Drivers: Jarno Trulli (Prost) Alexander Wurz (Benetton) Team chiefs: Norbert Haug (Mercedes) Alain Prost (Prost/Peugeot) Jackie Stewart (Stewart/Jaguar) Jean Todt (Ferrari) Q. Jarno, can you tell us about the latest...
Drivers: Jarno Trulli (Prost) Alexander Wurz (Benetton) Team chiefs: Norbert Haug (Mercedes) Alain Prost (Prost/Peugeot) Jackie Stewart (Stewart/Jaguar) Jean Todt (Ferrari)
Q. Jarno, can you tell us about the latest EV7 evolution of the Peugeot A18 engine which you will be using here?
Jarno Trulli: Yes, we had the evolution EV5 version with the exhausts on top for qualifying in Spa and at Monza, and we have gained quite a lot of power, especially at Monza, where we could have been more competitive than I was until I had a mechanical problem and crashed the car in qualifying. Anyway, I was always close to the top [with this engine] and I am very happy about this evolution. It is important to see people still pushing to improve the car. Even though we haven't had the right results, it helps to keep morale high. We used the top-exhaust engine on both cars today and tomorrow for qualifying we will have the new EV7 version (there is no EV6) which is even stronger than the EV5. It's getting better and better, which is important with three races still to go.
Q. Alain, there have been so many rumours suggesting that Jarno may join Jordan for the final two races this year. What can you tell us about this? Do you expect him to stay with you?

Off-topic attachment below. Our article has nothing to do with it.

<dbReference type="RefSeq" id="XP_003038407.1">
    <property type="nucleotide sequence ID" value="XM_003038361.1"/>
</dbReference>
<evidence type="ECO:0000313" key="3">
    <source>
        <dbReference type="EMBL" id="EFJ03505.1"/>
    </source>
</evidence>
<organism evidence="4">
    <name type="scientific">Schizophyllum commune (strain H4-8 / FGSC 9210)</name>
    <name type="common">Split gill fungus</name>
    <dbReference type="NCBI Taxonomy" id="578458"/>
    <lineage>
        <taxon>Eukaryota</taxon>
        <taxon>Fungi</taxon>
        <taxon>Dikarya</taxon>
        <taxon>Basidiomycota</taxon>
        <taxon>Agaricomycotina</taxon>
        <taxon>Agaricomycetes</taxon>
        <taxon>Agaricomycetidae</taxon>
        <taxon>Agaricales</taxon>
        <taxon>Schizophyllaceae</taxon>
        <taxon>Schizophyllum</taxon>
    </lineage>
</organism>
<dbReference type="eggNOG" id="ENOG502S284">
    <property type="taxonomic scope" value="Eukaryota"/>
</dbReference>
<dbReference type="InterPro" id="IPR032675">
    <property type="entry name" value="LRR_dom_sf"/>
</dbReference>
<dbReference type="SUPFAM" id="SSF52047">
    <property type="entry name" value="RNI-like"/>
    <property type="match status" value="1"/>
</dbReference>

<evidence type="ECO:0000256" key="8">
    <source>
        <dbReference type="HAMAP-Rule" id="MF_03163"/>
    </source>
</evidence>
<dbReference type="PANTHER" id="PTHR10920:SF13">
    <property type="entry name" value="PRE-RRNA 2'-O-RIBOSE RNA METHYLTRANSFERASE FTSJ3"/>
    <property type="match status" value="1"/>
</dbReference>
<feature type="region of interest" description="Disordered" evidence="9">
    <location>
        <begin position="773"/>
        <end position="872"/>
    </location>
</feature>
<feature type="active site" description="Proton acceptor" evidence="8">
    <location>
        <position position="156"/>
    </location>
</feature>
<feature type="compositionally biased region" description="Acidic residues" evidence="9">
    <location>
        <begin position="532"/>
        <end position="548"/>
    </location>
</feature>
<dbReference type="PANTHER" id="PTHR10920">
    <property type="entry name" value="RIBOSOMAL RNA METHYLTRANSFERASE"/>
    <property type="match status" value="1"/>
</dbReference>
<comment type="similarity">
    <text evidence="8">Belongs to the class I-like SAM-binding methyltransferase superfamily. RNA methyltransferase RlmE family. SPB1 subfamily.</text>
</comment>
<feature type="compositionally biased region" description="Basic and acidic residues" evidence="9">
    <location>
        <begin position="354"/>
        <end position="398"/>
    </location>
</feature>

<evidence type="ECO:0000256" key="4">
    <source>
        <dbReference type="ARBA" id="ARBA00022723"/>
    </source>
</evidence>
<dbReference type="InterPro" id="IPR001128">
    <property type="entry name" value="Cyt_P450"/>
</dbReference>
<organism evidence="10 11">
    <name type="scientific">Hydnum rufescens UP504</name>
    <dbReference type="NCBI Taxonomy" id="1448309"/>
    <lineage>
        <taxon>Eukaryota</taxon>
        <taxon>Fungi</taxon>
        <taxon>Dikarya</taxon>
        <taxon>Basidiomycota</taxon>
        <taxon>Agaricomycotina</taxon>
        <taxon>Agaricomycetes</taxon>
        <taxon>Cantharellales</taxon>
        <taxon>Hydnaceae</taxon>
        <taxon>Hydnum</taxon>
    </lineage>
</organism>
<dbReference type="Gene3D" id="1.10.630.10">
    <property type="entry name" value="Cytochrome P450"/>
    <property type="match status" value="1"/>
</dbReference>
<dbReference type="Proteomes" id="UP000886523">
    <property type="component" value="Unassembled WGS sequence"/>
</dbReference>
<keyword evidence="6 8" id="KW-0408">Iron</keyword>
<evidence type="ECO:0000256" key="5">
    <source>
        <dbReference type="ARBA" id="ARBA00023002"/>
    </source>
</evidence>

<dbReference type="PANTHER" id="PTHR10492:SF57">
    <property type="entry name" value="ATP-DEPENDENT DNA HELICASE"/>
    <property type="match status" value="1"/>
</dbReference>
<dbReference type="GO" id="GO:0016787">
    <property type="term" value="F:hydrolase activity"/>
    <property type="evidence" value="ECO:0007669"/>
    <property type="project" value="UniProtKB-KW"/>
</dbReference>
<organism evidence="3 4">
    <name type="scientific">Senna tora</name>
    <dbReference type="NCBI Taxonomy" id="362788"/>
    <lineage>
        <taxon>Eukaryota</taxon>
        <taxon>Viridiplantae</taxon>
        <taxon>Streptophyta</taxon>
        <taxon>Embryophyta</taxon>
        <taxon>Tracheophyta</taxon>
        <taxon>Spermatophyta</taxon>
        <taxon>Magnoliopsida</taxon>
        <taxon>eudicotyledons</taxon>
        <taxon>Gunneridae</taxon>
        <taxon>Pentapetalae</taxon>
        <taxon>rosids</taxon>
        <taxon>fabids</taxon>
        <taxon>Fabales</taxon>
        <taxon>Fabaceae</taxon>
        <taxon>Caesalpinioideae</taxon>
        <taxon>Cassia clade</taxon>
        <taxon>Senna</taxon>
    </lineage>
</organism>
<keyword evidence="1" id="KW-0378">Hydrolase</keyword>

Alain Prost: For sure we have a contract with Nick [Heidfeld] for next year, but the contract does not cover the end of this year. In that case, Mercedes and McLaren would obviously have to be involved, but like you and Jarno I have seen a lot of rumours in the press. If there something is to happen, I would first have to receive a request from Eddie [Jordan], and only then would I ask Jarno what he might want to do. I would also have to consider what was best for the team in the next two races, and also for the future. But unless I receive a request I have nothing to consider.
Q. So the process would have to start with Eddie Jordan?
AP: Yes, sure. I have not talked to Jarno about this situation because I am still waiting for something to happen.
Q. There has been a report that you would be happy to sell part of your team to Peugeot. Is that true?